Weekly figures on petrol prices are compiled by ORIMA Research on behalf of the Australian Institute of Petroleum (AIP). National average retail prices are calculated as the weighted average of each State/Territory's metropolitan and non-metropolitan retail petrol prices, with the weights based on the number of registered petrol vehicles in each of these regions. AIP data for retail petrol prices is based on available market data supplied by MotorMouth.

The Australian Industry Group compile the Performance of Manufacturing Index and Performance of Services index each month. CBA and Markit also compile purchasing manager surveys for manufacturing and services sectors. The surveys are amongst the timeliest economic indicators released in Australia. The surveys are useful not just in showing how key sectors are performing but also in providing some sense about where they are headed. The key ‘forward looking’ components are orders and employment.

What are the implications for interest rates and investors?

Global crude oil prices have stabilised for now. In fact, last week oil prices rose by the most in more than two years. Prices are recovering after meaningful production cuts by OPEC producers and better economic data out of the US boosted sentiment.

Last week, the benchmark Singapore gasoline price rose by the most in over two years, implying an eventual increase in Aussie pump prices after prices fell through the Christmas-New Year period. The month-long retail discounting cycle is now into its final week, so motorists are well advised to fill-up in the coming days.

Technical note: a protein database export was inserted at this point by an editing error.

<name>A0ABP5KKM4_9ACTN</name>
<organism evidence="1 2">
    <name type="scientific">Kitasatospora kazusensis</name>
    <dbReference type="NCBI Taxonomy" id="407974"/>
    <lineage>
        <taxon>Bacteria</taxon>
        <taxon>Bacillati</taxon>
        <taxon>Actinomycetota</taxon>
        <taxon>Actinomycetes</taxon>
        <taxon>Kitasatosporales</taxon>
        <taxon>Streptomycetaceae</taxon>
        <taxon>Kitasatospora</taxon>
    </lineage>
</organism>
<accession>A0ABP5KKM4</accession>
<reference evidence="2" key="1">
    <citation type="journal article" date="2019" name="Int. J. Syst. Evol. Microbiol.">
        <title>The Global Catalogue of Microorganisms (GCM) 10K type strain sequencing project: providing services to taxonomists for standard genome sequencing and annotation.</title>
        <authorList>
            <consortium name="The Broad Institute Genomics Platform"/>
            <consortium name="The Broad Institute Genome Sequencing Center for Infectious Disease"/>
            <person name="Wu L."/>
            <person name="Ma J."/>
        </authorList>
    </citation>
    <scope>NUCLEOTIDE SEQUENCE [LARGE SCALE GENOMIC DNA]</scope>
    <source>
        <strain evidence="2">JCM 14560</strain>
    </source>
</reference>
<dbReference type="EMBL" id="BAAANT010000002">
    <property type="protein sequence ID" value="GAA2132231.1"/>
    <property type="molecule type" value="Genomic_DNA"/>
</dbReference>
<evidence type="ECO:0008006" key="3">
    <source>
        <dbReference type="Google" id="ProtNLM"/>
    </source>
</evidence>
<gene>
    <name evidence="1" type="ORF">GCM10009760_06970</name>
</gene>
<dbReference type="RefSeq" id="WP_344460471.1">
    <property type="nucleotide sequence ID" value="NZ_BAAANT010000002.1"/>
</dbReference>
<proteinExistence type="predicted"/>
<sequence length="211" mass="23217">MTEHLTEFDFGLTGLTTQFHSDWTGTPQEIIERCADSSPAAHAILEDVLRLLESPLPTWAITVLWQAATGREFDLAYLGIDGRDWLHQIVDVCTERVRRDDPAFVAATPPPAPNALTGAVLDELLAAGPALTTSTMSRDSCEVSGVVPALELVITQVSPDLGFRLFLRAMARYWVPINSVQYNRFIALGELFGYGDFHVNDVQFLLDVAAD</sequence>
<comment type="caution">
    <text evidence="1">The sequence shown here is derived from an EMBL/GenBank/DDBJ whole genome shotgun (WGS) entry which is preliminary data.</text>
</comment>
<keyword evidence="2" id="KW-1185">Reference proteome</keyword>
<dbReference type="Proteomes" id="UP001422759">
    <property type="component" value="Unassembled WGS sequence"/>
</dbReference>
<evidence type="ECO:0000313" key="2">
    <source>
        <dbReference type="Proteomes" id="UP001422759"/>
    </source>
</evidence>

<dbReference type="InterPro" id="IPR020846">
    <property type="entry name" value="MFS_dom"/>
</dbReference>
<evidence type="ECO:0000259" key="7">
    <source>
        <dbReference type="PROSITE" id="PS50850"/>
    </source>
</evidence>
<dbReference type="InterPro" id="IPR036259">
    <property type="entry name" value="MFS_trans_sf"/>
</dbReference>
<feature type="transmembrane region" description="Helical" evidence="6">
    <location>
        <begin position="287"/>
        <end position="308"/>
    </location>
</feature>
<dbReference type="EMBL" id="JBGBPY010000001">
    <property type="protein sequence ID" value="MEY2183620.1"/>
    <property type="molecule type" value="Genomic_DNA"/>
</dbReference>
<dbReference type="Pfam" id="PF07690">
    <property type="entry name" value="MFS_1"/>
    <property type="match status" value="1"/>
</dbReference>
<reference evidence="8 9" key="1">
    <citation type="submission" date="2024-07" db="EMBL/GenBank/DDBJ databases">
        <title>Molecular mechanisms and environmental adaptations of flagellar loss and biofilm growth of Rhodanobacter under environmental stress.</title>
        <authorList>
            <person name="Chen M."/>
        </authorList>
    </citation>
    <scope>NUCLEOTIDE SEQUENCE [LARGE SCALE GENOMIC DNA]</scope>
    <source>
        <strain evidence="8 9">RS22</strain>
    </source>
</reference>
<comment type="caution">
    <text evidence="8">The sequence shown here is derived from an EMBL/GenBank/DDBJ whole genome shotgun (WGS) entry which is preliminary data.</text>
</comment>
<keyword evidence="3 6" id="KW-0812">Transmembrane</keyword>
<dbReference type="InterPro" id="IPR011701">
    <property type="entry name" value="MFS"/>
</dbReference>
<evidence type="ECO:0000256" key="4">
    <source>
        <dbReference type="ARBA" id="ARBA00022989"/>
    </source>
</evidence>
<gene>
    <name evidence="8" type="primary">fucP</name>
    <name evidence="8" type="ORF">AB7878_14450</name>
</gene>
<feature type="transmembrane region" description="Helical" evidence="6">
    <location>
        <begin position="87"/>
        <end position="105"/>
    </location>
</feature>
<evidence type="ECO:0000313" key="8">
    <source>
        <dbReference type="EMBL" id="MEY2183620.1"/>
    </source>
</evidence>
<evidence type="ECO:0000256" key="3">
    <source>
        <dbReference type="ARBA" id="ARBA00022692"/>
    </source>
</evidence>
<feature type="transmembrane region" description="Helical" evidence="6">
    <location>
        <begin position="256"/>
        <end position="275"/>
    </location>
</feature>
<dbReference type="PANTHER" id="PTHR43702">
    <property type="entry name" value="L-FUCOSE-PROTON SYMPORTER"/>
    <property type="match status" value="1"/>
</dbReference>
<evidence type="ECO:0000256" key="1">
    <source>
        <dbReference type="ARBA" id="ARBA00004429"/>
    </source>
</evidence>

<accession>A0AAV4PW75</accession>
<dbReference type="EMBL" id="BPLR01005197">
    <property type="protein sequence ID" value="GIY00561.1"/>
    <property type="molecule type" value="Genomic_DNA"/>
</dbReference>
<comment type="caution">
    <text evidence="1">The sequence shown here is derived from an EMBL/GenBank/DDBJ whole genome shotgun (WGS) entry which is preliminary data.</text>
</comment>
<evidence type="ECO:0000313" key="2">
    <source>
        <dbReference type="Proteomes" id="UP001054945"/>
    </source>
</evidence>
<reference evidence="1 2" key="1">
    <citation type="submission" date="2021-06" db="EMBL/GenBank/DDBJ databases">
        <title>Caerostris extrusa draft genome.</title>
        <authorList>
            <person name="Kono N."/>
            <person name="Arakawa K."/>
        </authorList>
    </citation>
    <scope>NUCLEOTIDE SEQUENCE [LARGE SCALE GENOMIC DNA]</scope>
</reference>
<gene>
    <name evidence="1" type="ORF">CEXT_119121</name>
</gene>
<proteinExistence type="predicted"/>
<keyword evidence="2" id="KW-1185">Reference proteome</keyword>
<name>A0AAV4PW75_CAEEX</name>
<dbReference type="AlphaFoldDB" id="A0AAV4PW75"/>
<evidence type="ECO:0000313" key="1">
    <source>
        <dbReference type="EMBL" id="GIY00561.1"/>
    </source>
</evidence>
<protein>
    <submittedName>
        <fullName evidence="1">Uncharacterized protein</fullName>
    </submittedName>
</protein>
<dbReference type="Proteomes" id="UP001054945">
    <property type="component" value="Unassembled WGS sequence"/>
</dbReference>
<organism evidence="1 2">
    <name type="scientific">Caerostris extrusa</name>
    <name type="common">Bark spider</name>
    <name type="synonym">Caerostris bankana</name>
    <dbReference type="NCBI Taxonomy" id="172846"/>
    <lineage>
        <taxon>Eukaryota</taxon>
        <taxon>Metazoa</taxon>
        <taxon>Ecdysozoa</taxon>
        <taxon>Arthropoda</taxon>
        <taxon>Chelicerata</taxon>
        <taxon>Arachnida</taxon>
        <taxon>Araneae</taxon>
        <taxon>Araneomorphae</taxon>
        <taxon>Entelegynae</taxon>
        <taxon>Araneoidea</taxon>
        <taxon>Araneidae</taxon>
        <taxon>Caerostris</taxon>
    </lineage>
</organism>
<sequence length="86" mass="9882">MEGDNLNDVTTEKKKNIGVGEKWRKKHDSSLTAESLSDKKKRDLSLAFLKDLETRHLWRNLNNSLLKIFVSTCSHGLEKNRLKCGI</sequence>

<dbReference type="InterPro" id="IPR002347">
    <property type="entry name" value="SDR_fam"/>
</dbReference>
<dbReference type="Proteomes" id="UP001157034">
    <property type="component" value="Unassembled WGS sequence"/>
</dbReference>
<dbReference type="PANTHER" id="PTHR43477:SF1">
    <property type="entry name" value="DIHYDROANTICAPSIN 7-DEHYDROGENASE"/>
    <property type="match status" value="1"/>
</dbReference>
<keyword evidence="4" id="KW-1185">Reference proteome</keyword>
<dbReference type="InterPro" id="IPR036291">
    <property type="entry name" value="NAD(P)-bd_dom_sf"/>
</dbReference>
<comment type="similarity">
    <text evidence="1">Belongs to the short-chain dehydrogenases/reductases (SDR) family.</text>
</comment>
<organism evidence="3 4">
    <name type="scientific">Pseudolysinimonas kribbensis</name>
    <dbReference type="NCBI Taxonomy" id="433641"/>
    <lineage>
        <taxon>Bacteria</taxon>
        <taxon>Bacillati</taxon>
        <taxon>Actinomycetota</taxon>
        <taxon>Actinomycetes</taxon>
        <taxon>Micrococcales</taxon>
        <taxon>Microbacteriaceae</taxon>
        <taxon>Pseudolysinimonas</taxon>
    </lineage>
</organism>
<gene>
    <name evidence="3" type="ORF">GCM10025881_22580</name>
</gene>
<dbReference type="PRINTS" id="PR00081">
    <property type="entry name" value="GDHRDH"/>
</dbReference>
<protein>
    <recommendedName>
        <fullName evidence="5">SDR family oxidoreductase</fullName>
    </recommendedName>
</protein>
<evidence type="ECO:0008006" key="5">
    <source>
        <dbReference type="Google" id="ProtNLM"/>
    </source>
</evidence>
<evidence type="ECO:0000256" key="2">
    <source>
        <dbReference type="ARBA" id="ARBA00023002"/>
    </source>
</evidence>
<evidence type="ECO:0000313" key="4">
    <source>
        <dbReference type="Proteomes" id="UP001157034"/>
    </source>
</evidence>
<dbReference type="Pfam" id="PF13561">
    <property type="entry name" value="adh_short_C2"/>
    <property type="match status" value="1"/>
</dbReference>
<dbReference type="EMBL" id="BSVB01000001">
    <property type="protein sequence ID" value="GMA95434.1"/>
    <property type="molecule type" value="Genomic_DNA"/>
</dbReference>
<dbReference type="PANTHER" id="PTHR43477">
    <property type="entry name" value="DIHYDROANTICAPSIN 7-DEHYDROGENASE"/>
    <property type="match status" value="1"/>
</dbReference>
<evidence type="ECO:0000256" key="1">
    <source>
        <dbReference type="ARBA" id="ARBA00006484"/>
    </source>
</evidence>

Two out of three of the AiGroup’s leading indicators are pointing to a contraction in activity – construction and manufacturing. The weakening in factory activity is at odds with the Commonwealth Bank’s December manufacturing gauge, which continues to expand, albeit at a decelerating rate. Nevertheless, a broader slowdown in global manufacturing activity is taking place amid a slowdown in trade volumes.

Rising input costs imply further margin pressures for Aussie manufacturers – not ideal given the softer demand backdrop. But it’s not all bad news. Factory activity in Victoria - Australia’s manufacturing growth engine - remains solid due infrastructure-related projects. And factory workers are getting paid more with wages lifting on the back of strong jobs growth.

CommSec expects official interest rate settings to remain on hold for the foreseeable future.

Published by Ryan Felsman, Senior Economist, CommSec